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Shortage of midwives “deadly”

Mothers and children at the Gazouby maternal health hospital in Niamey. These are the lucky ones - most mothers in Niger will never see the inside of a health centre or hospital.
(Nicholas Reader/IRIN)

The number of midwives worldwide would have to more than double to meet Millennium Development Goals of reducing maternal and infant deaths by 2015, according to the International Confederation of Midwives (ICM) and World Health Organization on International Day of the Midwife.



Maternal mortality is the “highest health inequity in the world with more than 99 percent of deaths [in pregnancy and childbirth] occurring in the developing world,” World Health Organization (WHO), World Bank, UN Children’s Fund (UNICEF) and UN Population Fund (UNFPA) said in a joint statement. In 2008 the agencies pledged to work with governments to fill the “urgent need for skilled health workers, particularly midwives”, the statement says.



WHO estimates that for the annual 160 million births worldwide it would take an additional 350,000 midwives to ensure that at least 95 percent of births were attended by trained health workers, thereby helping meet MDGs.



ICM estimates that there are 250,000 licensed midwives worldwide, with 13,000 in sub-Saharan Africa. The region had more than half of the world’s maternal deaths during pregnancy and childbirth in 2005, according to WHO’s latest compiled statistics.



Monir Islam, director of WHO’s Making Pregnancies Safer Programme, said governments’ failure to focus on midwifery has been deadly. “Starting in 1987 in an effort to make motherhood safer, countries invested in traditional birthing attendants, which has not reduced maternal and infant mortality.”



He said: “Traditional birthing attendants have their role in ensuring safe motherhood. They have community standing and can promote nutrition, can prepare a woman for childbirth, but at the moment of birthing [they] should bring the woman to a trained health worker.”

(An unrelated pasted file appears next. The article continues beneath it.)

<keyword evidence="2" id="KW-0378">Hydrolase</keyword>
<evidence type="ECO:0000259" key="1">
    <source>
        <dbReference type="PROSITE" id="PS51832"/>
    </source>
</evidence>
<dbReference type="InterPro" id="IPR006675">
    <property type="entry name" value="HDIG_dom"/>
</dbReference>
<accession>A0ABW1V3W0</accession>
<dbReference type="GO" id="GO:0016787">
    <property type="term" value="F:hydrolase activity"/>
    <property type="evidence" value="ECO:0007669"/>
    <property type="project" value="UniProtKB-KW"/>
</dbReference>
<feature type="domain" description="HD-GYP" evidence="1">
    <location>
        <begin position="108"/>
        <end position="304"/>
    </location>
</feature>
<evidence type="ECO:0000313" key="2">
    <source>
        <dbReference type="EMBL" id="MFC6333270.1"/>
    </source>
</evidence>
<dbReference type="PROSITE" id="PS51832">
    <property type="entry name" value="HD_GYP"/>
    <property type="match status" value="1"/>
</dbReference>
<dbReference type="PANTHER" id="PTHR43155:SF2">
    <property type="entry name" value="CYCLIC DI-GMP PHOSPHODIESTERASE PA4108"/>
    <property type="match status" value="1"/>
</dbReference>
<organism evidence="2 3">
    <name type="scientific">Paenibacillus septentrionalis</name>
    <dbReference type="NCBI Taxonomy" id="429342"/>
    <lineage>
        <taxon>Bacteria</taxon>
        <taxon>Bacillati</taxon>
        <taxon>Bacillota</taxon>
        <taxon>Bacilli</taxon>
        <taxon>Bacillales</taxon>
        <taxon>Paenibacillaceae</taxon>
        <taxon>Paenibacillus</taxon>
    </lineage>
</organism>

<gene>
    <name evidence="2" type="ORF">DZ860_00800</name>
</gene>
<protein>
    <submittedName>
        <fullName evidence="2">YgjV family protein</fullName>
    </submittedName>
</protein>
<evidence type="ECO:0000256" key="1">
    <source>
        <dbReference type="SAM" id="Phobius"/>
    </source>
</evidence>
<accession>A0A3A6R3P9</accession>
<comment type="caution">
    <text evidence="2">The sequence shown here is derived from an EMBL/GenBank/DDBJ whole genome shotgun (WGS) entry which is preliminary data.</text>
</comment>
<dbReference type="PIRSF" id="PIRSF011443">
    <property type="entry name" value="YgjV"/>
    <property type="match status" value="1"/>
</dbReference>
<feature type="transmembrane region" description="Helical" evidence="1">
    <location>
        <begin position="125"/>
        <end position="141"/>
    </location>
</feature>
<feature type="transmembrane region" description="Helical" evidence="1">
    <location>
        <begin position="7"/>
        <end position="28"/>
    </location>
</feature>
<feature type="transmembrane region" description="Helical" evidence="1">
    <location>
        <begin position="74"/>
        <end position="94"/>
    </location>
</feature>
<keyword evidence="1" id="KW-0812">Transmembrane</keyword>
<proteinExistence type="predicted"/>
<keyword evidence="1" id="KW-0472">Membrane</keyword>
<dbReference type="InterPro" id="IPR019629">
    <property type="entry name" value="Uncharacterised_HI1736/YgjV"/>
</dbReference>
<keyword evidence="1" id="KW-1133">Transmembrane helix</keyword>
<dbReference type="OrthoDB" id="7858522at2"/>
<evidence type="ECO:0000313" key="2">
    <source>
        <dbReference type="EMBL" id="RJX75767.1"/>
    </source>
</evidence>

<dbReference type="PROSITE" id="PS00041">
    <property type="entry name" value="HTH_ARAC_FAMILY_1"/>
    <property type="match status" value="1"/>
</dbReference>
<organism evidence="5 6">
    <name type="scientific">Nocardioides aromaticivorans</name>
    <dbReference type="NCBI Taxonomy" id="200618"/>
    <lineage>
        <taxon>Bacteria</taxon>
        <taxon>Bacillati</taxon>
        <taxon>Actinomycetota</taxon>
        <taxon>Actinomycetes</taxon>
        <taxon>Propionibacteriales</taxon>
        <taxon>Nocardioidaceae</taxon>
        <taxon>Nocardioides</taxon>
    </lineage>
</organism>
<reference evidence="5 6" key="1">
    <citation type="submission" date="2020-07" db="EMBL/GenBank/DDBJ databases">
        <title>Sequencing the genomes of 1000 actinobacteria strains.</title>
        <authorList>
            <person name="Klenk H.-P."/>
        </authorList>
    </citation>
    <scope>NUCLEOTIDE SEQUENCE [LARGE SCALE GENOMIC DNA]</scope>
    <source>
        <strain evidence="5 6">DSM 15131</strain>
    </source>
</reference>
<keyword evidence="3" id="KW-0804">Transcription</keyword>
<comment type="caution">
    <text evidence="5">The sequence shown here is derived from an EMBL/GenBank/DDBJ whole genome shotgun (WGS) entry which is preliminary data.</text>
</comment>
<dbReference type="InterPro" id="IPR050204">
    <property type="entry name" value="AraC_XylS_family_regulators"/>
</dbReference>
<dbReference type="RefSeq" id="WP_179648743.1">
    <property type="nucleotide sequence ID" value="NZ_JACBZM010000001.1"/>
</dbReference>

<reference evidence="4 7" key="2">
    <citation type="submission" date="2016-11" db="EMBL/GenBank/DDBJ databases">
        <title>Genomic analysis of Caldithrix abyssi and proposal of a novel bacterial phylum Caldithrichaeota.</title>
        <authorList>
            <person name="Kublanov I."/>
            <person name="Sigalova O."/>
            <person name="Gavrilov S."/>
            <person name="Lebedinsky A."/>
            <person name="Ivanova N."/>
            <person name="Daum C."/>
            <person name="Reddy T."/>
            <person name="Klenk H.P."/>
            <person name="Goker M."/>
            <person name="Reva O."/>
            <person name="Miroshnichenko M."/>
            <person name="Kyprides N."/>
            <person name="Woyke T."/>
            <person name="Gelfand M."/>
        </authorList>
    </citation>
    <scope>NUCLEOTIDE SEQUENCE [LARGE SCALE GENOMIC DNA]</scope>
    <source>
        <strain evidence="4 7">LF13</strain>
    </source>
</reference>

He said countries that invested in midwifery and emergency obstetric care, including Thailand and Malaysia, have been able to cut their maternal and infant deaths.



But he noted that midwifery training is still not enough to ensure safe childbirths. “It is also about employment, deployment, retention and giving midwives supplies. What good is a midwife who comes to the clinic every day with no supplies? No gloves? Or those used to do tasks that auxiliary nurses could do?”



A health worker is considered a midwife only after completing a certified midwifery education programme to provide care during pregnancy, labour and the postpartum period, according to ICM.



WHO’s Islam told IRIN that while Malawi has adequate training facilities, the majority of midwives are concentrated in cities while rural areas lack trained health workers.



He added that Botswana, Namibia, South Africa and Swaziland have good midwife coverage, whereas Francophone Africa countries are lagging. WHO is working with governments to develop midwifery curriculums.



“This will not happen overnight,” said Islam. “But we need to take action.”



pt/np


This article was produced by IRIN News while it was part of the United Nations Office for the Coordination of Humanitarian Affairs. Please send queries on copyright or liability to the UN. For more information: https://shop.un.org/rights-permissions

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